It’s 1964, Dr David Henry’s wife, Norah, is in labour but the weather is bad and he ends up taking her to his clinic where they are tended by nurse Caroline Gill. After giving birth to Paul, it turns out she was pregnant with twins and the second had Down’s syndrome. Having lost a sister to a heart condition as a young boy and never emotionally recovering, and being aware of the risks that Down’s syndrome has to the heart, he sends the nurse off to a children’s home with the baby and tells his wife that the baby did not survive. But the nurse could not leave the child in this horrible place, and so takes the child and flees her life.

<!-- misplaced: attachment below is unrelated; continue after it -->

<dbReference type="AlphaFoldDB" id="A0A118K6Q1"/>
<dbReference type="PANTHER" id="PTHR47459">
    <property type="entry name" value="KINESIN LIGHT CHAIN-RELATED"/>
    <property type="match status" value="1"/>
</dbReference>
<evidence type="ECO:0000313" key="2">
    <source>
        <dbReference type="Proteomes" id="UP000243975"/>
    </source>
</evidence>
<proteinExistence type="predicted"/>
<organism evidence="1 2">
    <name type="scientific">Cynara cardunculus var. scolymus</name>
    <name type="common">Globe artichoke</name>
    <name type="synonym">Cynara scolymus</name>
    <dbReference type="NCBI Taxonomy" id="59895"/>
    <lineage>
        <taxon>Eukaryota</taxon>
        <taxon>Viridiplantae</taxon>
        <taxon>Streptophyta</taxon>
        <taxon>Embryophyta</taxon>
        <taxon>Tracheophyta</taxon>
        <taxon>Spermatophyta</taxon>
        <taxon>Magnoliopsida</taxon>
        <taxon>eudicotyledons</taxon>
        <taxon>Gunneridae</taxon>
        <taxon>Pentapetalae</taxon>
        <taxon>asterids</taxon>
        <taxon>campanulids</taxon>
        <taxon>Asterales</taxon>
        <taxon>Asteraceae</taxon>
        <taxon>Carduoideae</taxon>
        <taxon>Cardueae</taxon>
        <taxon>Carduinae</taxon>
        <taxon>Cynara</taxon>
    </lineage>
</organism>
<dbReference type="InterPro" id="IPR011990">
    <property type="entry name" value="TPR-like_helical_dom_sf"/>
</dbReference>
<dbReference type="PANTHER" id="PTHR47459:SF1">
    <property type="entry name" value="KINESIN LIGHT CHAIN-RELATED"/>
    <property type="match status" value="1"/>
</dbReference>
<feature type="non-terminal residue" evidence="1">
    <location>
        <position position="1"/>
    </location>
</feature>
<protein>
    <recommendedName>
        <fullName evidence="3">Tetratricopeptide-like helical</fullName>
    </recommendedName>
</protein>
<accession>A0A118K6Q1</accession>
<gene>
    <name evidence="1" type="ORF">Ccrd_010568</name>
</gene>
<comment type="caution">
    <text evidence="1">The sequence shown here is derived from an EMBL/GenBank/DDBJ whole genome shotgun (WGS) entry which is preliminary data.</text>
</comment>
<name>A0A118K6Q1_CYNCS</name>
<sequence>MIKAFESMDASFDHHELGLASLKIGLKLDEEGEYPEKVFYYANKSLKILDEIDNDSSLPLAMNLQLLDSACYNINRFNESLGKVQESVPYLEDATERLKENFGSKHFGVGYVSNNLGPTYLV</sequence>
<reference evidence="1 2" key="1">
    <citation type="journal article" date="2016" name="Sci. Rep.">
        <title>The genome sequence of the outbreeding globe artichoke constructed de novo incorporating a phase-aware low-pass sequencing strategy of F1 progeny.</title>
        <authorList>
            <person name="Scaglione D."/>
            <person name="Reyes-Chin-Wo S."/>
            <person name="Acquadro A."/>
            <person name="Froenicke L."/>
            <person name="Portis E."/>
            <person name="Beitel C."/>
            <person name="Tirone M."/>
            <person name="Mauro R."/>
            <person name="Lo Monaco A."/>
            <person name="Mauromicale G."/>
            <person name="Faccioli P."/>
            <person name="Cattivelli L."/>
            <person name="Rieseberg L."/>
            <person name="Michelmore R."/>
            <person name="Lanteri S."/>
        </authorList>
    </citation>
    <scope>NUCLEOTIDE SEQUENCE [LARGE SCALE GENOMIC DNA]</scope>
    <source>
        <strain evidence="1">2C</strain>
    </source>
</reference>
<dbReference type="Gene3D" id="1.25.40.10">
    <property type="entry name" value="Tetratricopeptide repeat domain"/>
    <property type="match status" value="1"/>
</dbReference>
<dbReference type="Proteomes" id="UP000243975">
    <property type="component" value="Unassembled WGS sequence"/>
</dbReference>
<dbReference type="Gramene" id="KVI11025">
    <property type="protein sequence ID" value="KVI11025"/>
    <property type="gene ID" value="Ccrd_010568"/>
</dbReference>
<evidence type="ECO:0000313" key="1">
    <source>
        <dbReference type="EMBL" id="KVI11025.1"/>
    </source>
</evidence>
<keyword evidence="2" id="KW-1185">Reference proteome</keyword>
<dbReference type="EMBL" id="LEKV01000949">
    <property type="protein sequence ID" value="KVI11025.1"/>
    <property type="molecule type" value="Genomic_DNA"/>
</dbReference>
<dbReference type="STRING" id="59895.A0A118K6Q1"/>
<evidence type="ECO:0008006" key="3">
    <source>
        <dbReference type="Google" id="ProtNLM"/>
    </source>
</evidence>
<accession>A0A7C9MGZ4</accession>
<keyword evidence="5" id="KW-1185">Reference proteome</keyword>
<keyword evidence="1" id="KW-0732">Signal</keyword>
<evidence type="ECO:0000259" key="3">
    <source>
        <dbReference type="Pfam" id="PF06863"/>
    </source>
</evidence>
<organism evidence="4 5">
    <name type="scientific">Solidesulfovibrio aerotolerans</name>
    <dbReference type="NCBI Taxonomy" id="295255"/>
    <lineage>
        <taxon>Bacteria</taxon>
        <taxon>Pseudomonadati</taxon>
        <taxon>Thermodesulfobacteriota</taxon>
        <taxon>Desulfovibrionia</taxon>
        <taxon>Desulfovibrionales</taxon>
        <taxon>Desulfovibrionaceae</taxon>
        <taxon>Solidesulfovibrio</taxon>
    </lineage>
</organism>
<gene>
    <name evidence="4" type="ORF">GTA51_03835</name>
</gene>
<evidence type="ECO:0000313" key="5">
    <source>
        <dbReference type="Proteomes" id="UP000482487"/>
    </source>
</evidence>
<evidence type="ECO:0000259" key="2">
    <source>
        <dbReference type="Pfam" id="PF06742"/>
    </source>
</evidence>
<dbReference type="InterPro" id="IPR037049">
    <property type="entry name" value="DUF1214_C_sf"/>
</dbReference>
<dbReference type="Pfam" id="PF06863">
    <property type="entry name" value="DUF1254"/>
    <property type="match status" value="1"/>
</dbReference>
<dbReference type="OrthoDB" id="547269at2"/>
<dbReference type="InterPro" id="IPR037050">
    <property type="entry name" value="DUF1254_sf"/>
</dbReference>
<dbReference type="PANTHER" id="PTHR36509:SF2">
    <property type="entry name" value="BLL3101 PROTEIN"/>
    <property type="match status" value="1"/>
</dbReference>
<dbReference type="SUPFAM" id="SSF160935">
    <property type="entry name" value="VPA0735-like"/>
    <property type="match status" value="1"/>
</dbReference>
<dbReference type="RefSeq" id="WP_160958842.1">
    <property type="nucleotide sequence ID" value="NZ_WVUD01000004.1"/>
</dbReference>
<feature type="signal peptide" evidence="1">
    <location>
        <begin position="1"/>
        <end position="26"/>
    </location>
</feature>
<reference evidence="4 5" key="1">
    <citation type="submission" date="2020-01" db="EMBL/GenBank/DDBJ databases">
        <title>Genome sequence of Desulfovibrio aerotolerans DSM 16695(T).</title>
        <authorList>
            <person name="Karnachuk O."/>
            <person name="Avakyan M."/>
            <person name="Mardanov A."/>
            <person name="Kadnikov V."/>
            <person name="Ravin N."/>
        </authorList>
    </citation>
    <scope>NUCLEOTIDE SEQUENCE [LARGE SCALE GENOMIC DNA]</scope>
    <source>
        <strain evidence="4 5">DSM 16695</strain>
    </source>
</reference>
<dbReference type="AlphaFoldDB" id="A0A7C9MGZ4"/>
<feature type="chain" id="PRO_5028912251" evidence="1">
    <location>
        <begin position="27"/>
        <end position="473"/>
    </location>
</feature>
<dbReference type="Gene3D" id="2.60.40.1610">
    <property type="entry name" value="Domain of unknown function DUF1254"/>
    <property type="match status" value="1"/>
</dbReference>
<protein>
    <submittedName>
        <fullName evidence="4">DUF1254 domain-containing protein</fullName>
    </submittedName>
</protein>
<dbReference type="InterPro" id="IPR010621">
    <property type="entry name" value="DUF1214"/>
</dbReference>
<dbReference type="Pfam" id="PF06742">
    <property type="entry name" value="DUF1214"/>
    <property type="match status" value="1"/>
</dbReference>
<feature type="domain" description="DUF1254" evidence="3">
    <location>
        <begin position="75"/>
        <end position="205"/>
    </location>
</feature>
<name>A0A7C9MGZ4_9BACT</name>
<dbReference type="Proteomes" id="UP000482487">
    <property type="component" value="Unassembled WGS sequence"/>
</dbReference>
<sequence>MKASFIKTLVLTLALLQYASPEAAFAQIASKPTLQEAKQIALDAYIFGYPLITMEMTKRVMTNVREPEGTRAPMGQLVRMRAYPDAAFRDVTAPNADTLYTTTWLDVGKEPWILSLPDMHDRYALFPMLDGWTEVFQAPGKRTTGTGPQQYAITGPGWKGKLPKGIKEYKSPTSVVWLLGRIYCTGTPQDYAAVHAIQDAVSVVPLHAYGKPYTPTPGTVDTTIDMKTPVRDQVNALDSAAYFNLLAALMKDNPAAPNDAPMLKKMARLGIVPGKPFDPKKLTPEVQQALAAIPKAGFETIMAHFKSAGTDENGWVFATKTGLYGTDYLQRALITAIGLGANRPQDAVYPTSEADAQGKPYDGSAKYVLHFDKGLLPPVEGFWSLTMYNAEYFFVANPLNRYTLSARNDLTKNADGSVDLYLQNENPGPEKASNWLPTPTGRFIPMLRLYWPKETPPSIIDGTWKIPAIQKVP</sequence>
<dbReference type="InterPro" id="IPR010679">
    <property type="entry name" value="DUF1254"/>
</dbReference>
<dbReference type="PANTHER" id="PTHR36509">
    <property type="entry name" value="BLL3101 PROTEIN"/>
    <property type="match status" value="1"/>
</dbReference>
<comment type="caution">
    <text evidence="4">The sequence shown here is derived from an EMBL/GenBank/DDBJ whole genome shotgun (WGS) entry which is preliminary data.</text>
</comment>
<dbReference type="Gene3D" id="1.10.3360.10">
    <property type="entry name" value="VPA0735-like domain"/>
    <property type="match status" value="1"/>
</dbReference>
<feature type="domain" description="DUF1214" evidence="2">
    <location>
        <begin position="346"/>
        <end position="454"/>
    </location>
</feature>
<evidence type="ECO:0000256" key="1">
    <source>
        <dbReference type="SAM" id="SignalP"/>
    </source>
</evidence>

I started this and could not put it down. I was so compelled to see what would happen – how could David justify his decision? Would he ever break down and tell his wife the truth? What about Caroline? What would she do with the child? But as I went on, I felt that it dragged – no, that’s not it. The characters were fascinating in their normalcy – frustrating and stupid and complex. But I got a bit annoyed with the repetition – Norah always wondering about what the child would have been like, over and over. Caroline wondering what David and Norah really think, and fearful of having the child taken from her. David regretting and regretting more and drawing into himself – I felt like there was never a moment in any of their lives that this event did not extend into, and that just didn’t seem real. I don’t know – by the end, I was glad to have read the book, but was grateful that I was at the end.